Words: 874 Length: 2 Pages Document Type: Research Paper Paper #: 99347977

Review the Feldman reading this week about euthanasia and assisted suicide as well as the online article on Christ's physical death. Many argue that assisted suicide or euthanasia is justified because it relieves a person from suffering. What are your thoughts about euthanasia, given what Christ did for us?

If I had the liberty of being perfectly honest about my own genuine response to the issue, I would have to admit that I still do not understand the conceptual relevance of Christ's suffering to a living person's moral right to spare himself or herself from suffering when the only escape is death. To me, allowing a person to escape intractable pain is much more consistent with the notion of God's love and compassion than requiring a person to endure pain against his or her will.

Christ did not choose to suffer; his suffering was forced upon him by the wrongful…… [Read More]

View Full Essay

Philosophical or Moral Issue Faxes Only Evidence

Words: 1021 Length: 3 Pages Document Type: Term Paper Paper #: 9207617

Philosophical or Moral Issue

Faxes Only: Evidence There Is No God and the Problem of Evil and Suffering: A Response

Philosophical or Moral Issue Paper

Arguments, both for and against the existence and "goodness" of God as outlined in the readings fall short of convincing because they are based in unsupported assumptions. Chief among these assumptions is the definition of evil and good; and a narrow construction of pain, suffering, and death.

In both Evidence There Is No God and The Problem of Evil and Suffering: A Response each author seeks to make his point by employing the strategy of knocking down shallowly developed and diluted arguments of the opposition. Each essay spends more print describing the conclusions of its syllogisms than it does showing the veracity of the assumptions upon which those conclusions are drawn. In other words, there is a lot of jumping to conclusions and little establishing…… [Read More]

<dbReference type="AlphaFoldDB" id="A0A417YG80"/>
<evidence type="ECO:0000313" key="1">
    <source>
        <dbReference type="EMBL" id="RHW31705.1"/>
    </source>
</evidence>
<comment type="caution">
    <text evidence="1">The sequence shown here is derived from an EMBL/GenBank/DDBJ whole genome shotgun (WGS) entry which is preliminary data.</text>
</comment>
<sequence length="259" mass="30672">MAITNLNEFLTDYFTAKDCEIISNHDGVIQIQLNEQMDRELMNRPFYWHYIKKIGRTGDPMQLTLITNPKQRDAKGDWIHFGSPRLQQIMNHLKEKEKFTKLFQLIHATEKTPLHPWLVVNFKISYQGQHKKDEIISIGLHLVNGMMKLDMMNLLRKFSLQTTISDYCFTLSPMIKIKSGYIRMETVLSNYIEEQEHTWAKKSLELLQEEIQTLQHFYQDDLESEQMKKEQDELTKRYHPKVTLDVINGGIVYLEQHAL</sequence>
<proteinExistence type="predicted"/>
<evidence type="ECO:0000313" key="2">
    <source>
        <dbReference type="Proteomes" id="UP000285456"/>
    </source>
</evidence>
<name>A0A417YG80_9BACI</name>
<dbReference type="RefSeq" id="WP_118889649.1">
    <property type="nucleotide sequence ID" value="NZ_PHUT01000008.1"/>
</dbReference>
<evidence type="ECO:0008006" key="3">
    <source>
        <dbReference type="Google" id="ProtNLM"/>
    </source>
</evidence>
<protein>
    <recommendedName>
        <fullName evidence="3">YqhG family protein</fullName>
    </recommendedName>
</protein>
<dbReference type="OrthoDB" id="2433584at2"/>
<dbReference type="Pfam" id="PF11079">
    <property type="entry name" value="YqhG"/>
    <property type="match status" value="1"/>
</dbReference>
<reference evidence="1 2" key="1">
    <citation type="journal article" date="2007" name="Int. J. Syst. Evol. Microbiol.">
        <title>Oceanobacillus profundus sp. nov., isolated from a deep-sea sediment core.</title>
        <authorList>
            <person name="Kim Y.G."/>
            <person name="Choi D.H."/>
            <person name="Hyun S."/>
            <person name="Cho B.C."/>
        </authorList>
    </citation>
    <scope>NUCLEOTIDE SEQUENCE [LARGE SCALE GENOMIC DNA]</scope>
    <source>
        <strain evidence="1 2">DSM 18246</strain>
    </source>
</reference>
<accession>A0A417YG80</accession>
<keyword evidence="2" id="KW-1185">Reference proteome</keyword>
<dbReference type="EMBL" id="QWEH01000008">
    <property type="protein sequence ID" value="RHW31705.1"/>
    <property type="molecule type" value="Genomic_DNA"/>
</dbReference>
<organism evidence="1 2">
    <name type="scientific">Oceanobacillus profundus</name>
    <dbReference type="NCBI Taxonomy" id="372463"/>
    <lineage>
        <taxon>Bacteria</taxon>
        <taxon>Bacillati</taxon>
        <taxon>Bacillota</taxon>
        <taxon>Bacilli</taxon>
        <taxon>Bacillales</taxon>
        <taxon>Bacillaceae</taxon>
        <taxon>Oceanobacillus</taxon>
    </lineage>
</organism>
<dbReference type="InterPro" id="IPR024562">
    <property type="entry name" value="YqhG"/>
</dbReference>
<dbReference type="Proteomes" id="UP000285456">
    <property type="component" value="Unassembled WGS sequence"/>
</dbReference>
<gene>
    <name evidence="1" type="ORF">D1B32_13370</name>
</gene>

View Full Essay

Health Illness and Society Social Stigma Exists

Words: 2263 Length: 7 Pages Document Type: Essay Paper #: 7144252

Health Illness and Society

Social stigma exists in multiple forms that are mostly related to the culture, ethos, plumpness, race, color, creed, gender, disease and ailments. Stigmatization can cause negative impact on the lives of individuals. They not only impact the health of the people but also affect their mental stability and state of mind. This somehow makes these sufferers feel insecure about them and transforms them into insecure individuals. They develop a feeling of insecurity and their self-esteem is negatively affected. They believe that their worth is adversely affected. Such circumstances can occur in the place of work, educational environment like schools and colleges, health care centers, and even in one's own family. People are insecure in their family settings as well. Stigma may also be labeled as a tag that links an individual to unsolicited physiognomies (Ali, 2008). In such circumstances, people start recognizing the traits that make…… [Read More]

View Full Essay

Adrienne Rich The One Constant